It was during this journey home that I reflected on my Sixth Form experience. The past two years, while academically challenging, were by far the best years of my life. I had met some of the most amazing people, built lifelong friendships and went from the quiet bitter introverted boy I was in secondary school to the positive extroverted young man I am today. Had I stayed in my previous school’s Sixth Form; I highly doubt I would have undergone such personal growth. This for reasons that are too long to go into right now as they would make what is already going to be a long post even longer. So while I may not have left Sixth Form with the grades and the university place of my dreams, I am happy that I was able to leave knowing that I am a much more well-rounded individual than when I started. Despite the bitter ending, I am glad the last two years happened. And this can serve as a neat segue to a video I made at the start of Lockdown of some of the highlights from my time in Sixth Form:

When I arrived home, I shifted gears and spent the evening with my sister calling up various universities to see if they would offer me a place through Clearing. I managed to get several Clearing offers; however, none of them would allow me to defer and take a gap year. I was faced with two options:

Option 1 – Accept a Clearing offer and start in 2020 with a guaranteed place. (Low-risk manoeuvre)

Option 2 – Decline the offers, sit the exams in October, and reapply in 2021. Thereby allowing me to take my desired gap year but with no guarantee of a university place. (High-risk manoeuvre)

It is at this point in the blog post that you, the reader, require a bit of context. You see, while I do have a particular interest in global affairs, my true passions lie in storytelling. For as long as I can remember, I have been fascinated by stories. Whether it be film, TV, books, comics or video games, the power of a good story always kept me mesmerised. The way stories on screen, and paper, were able to tug on the strings of one’s emotional harp to leave a lasting melody on the soul is what drew me to storytelling.  The telling of stories, whether fictional or not, is intrinsic to the human experience. Since the beginning of recorded time, human’s have been telling stories. From the Epic of Gilgamesh to the Star Wars saga, stories have served to entertain, teach, spread ideas, enact change, critique the status quo, and much more. To truly understand a society, one must look to its stories. Even the divine places particular emphasis on stories: Throughout the Qur’an, Allah teaches us righteousness through the stories of the prophets. It is through stories that we interact with the world and the world with us. And when you combine my passion for storytelling with my innate desire for attention, you get someone who dreams of being an actor.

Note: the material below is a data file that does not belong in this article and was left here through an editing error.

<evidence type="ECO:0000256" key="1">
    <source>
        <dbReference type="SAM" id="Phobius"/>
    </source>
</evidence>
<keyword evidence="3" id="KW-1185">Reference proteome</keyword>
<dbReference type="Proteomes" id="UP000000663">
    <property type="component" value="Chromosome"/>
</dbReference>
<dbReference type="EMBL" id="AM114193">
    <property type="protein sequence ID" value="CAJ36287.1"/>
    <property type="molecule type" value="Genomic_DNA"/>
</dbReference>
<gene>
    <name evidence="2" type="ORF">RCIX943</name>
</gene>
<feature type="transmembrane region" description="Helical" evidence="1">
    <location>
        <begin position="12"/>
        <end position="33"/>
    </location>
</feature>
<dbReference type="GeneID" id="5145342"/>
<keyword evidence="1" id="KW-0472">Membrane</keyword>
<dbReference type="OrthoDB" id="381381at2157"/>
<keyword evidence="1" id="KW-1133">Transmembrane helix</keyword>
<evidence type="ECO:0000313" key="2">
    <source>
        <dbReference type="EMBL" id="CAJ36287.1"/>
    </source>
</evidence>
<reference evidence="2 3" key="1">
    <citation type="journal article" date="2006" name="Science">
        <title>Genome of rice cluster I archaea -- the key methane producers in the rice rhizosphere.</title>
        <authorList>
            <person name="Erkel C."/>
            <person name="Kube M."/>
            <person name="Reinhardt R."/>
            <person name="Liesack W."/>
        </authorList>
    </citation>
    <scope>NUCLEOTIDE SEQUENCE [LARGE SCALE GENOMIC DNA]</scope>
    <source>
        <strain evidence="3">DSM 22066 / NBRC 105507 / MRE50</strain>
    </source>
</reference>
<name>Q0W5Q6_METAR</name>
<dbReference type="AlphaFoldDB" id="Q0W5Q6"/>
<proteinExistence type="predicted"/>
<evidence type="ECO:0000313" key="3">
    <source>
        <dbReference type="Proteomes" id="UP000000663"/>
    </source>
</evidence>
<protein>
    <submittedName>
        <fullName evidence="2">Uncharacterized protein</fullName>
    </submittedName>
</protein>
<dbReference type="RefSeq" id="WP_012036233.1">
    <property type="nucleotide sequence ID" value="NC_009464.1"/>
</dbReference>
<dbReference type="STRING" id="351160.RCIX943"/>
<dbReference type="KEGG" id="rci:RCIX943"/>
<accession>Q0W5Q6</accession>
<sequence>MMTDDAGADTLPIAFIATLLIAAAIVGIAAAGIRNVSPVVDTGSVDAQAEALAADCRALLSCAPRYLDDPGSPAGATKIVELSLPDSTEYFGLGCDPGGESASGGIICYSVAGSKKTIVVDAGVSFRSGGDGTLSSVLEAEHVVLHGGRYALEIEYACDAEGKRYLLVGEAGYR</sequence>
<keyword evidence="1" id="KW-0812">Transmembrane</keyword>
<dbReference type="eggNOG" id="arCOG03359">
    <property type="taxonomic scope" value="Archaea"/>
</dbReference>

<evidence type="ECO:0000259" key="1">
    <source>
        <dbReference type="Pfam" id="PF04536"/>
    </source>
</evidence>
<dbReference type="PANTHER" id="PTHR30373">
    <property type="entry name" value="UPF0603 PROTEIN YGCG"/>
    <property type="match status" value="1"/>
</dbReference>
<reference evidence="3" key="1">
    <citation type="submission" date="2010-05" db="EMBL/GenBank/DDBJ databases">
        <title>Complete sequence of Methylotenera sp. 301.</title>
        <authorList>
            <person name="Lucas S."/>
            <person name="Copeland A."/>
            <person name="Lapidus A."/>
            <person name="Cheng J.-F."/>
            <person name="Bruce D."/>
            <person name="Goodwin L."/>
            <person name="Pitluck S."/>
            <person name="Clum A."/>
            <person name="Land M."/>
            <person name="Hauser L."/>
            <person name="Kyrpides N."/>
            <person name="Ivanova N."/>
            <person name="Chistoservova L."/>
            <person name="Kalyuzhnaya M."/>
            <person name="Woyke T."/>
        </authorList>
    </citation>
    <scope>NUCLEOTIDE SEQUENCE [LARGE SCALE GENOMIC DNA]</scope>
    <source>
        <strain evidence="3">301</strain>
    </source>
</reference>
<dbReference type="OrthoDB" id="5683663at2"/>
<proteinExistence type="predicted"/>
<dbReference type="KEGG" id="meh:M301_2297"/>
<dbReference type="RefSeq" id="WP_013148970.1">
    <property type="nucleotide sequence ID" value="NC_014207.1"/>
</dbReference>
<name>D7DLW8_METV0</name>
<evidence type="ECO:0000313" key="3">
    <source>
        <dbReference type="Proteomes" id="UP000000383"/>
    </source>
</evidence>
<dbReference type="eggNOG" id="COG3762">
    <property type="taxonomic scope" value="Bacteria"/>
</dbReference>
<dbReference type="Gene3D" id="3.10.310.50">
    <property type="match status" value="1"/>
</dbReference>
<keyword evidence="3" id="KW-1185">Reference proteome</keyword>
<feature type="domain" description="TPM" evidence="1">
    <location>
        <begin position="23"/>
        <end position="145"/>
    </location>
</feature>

You can imagine the nightmare this has been for my Pakistani parents. When your academically capable son says he would rather be an actor than something safe like a doctor or engineer, it can come as quite a shock. I remember when I tried to pick Drama for GCSE, my dad laughed at me saying I should do something more useful. I chose Computer Science instead like every typical Desi Munda. I guess my father assumed I was going through a phase and would eventually see sense as I got older. This did not happen. At Sixth Form, I wanted to take A-level drama but fooled myself into thinking Further Maths would be a better fit. More practical, more useful. Bad idea. I decided early on in my Sixth Form career that after my A-levels, I was going to take a year out to pursue acting with maybe a little travelling and entrepreneurship here and there. But first, I had to convince my father.

This was a gruelling process. Many a time, we would debate long into the night. No one in my family had taken a voluntary gap year, and there was a negative stigma attached to it: “You’ll end up wasting a year of your life doing nothing.”  As a child of immigrants, you’re taught that the safest life path is as follows: school, then a good university, then a good job, then marriage, then children, then grandchildren and, then if you lucky enough to live that long, great-grandchildren. Surprisingly, one day out of nowhere, my dad did a full-on U-turn. For one reason or another, he agreed that a gap year was a great idea and the best course of action. And here is the thing about my dad, he is stubborn as hell and will stick to his guns but once you convince him of something it becomes one of his guns and he’ll stand by it until the day he dies. Now, I think my dad is more enthusiastic about me taking a gap year than I am. I happily selected deferred entry on my UCAS application back in November. This brings us back to results day.

I had two options: the easy route and the harder route. After a lot of deliberation, I picked the risker option – no risk, no reward after all. I decided I would sit Physics and try to get that C up to a B, maybe even an A. Then go on my gap year and pursue my dream. But first, a bit of grassroots activism.